Police did not escape criticism. Some abuse victims said that officers stopped at giving warnings, failed to enforce court orders and - in some cases - did not investigate historic abuse cases to avoid paperwork or because they lacked training.
The report said police investigated about 87,000 family violence incidents a year, and that in 2013 Child, Youth and Family substantiated nearly 23,000 cases of child abuse. CYF workers complained of being hamstrung by overwhelming workloads.
Police were responding to a family violence call every seven minutes, on average, and research suggested these might make up only a fifth of cases when un-reported incidents were taken into account.
New Zealand's drinking culture was implicated as a central factor in the violence and neglect.
Glenn Inquiry chairman Bill Wilson, QC, said the report had "every chance" of being a real catalyst for change, because it allowed many victims and frontline workers to tell their stories in a way that exposed the strengths and weaknesses of the present system.
Perpetrators favoured over victims - lawyer
An outspoken critic of the Family Court is pleased the inquiry has put the spotlight on what she says are the court's failings.
Lawyer Catriona MacLennan told Checkpoint the court favours perpetrators over victims, and fails to make the link between domestic violence and child abuse. She believes it needs a complete overhaul.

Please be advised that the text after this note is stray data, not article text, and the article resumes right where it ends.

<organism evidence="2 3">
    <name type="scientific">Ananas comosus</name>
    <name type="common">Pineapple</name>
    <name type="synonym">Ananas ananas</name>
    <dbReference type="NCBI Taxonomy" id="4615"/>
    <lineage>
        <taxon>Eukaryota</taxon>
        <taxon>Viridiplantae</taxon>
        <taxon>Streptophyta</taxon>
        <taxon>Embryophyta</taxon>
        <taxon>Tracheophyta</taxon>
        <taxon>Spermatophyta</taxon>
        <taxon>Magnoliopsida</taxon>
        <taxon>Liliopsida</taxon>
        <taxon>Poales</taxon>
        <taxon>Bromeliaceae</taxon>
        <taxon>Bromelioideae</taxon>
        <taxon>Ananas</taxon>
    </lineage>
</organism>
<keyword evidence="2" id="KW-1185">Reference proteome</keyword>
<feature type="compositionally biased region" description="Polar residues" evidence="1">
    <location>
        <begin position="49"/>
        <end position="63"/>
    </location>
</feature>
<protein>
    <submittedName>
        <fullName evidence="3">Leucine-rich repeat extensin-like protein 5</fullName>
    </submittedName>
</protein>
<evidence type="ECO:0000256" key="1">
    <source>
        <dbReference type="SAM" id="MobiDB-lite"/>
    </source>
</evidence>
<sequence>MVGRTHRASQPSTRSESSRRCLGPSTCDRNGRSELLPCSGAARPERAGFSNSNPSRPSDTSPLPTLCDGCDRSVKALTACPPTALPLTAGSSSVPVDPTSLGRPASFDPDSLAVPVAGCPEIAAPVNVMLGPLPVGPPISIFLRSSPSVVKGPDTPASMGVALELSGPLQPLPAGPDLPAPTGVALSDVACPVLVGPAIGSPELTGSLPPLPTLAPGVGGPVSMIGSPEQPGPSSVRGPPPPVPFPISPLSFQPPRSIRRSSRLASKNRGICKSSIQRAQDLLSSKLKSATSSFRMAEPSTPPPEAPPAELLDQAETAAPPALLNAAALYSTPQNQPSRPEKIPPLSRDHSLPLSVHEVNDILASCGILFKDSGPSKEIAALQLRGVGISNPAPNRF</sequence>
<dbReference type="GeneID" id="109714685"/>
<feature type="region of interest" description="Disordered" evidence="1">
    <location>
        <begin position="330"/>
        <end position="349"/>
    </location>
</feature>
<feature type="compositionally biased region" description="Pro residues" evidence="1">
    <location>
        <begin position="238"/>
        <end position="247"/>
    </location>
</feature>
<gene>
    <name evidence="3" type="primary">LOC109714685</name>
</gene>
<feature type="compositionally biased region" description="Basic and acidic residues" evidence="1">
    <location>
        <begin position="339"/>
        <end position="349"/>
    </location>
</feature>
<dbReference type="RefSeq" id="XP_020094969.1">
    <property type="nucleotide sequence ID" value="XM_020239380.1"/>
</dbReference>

"We need to have comprehensive plan and strategy, we need to have detailed ongoing training for everyone working in the Family Court and also we should be providing the resources so that the women and children can get permanently away from the violent partner."
Ms MacLennan said between 1995 and 2007, some 212 women and children were killed as a result of domestic violence and many had been through Family Court processes.
Opposition says buck stops with Govt
The Labour and Green parties say the Government must take responsibility for what they call the widespread dysfunction in the Family Court.
The Glenn Inquiry into family violence described the court environment as hostile, saying it is creating abuse and needs an urgent overhaul.
The parties on Monday called on the Government to put aside politics and join them in developing such a strategy.
Labour said the justice system is failing miserably to deal with domestic violence cases and the buck stops with it. Leader David Cunliffe said it is appalling that the much-needed inquiry had to be conducted by a private entity because the Government lacks leadership on this issue, and called it a crisis of national proportions.
"It can't be okay that so many women and children in New Zealand are at risk of domestic violence, sexual violence. And it can't be okay that the justice system is just failing so miserably to deal with those tragic cases."
Green Party MP Jan Logie said when when the Government introduced their Family Court reforms last year they had the opportunity to fix problems.
"What they did instead was focus on saving money and they removed protections that were put into law in response to the murder of children in a situation of domestic violence."
Ms Logie said women and children have become less safe under National's watch.